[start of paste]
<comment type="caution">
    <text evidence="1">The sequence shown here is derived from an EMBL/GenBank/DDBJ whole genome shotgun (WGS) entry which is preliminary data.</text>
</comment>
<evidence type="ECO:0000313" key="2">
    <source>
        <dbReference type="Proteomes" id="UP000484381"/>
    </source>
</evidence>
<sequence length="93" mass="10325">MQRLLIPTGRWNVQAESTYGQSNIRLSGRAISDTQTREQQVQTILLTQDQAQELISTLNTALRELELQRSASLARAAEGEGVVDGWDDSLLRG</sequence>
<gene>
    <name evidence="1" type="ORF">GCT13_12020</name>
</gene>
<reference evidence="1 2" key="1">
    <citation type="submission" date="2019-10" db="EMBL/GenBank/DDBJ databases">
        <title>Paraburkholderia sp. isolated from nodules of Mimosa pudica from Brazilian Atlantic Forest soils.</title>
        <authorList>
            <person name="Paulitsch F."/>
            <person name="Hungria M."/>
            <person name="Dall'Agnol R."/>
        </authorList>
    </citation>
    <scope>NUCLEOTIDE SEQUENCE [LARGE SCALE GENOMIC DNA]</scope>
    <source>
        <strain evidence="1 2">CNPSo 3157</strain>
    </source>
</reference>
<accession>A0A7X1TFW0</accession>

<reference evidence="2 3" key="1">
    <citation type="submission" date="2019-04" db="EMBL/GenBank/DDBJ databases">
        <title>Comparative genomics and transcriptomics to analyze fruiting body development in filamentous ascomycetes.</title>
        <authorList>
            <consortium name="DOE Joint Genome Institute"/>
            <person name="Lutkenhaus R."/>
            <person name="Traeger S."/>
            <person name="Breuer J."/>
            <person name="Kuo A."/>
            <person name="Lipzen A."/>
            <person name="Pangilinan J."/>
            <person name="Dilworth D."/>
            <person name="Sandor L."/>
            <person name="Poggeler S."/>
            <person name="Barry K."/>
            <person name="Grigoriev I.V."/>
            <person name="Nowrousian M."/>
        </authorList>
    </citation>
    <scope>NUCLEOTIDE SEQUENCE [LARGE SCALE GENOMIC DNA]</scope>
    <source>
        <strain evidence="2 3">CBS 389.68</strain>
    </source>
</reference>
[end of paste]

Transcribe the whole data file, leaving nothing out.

<comment type="caution">
    <text evidence="1">The sequence shown here is derived from an EMBL/GenBank/DDBJ whole genome shotgun (WGS) entry which is preliminary data.</text>
</comment>
<evidence type="ECO:0000313" key="2">
    <source>
        <dbReference type="Proteomes" id="UP000484381"/>
    </source>
</evidence>
<sequence length="93" mass="10325">MQRLLIPTGRWNVQAESTYGQSNIRLSGRAISDTQTREQQVQTILLTQDQAQELISTLNTALRELELQRSASLARAAEGEGVVDGWDDSLLRG</sequence>
<gene>
    <name evidence="1" type="ORF">GCT13_12020</name>
</gene>
<reference evidence="1 2" key="1">
    <citation type="submission" date="2019-10" db="EMBL/GenBank/DDBJ databases">
        <title>Paraburkholderia sp. isolated from nodules of Mimosa pudica from Brazilian Atlantic Forest soils.</title>
        <authorList>
            <person name="Paulitsch F."/>
            <person name="Hungria M."/>
            <person name="Dall'Agnol R."/>
        </authorList>
    </citation>
    <scope>NUCLEOTIDE SEQUENCE [LARGE SCALE GENOMIC DNA]</scope>
    <source>
        <strain evidence="1 2">CNPSo 3157</strain>
    </source>
</reference>
<accession>A0A7X1TFW0</accession>

<reference evidence="2 3" key="1">
    <citation type="submission" date="2019-04" db="EMBL/GenBank/DDBJ databases">
        <title>Comparative genomics and transcriptomics to analyze fruiting body development in filamentous ascomycetes.</title>
        <authorList>
            <consortium name="DOE Joint Genome Institute"/>
            <person name="Lutkenhaus R."/>
            <person name="Traeger S."/>
            <person name="Breuer J."/>
            <person name="Kuo A."/>
            <person name="Lipzen A."/>
            <person name="Pangilinan J."/>
            <person name="Dilworth D."/>
            <person name="Sandor L."/>
            <person name="Poggeler S."/>
            <person name="Barry K."/>
            <person name="Grigoriev I.V."/>
            <person name="Nowrousian M."/>
        </authorList>
    </citation>
    <scope>NUCLEOTIDE SEQUENCE [LARGE SCALE GENOMIC DNA]</scope>
    <source>
        <strain evidence="2 3">CBS 389.68</strain>
    </source>
</reference>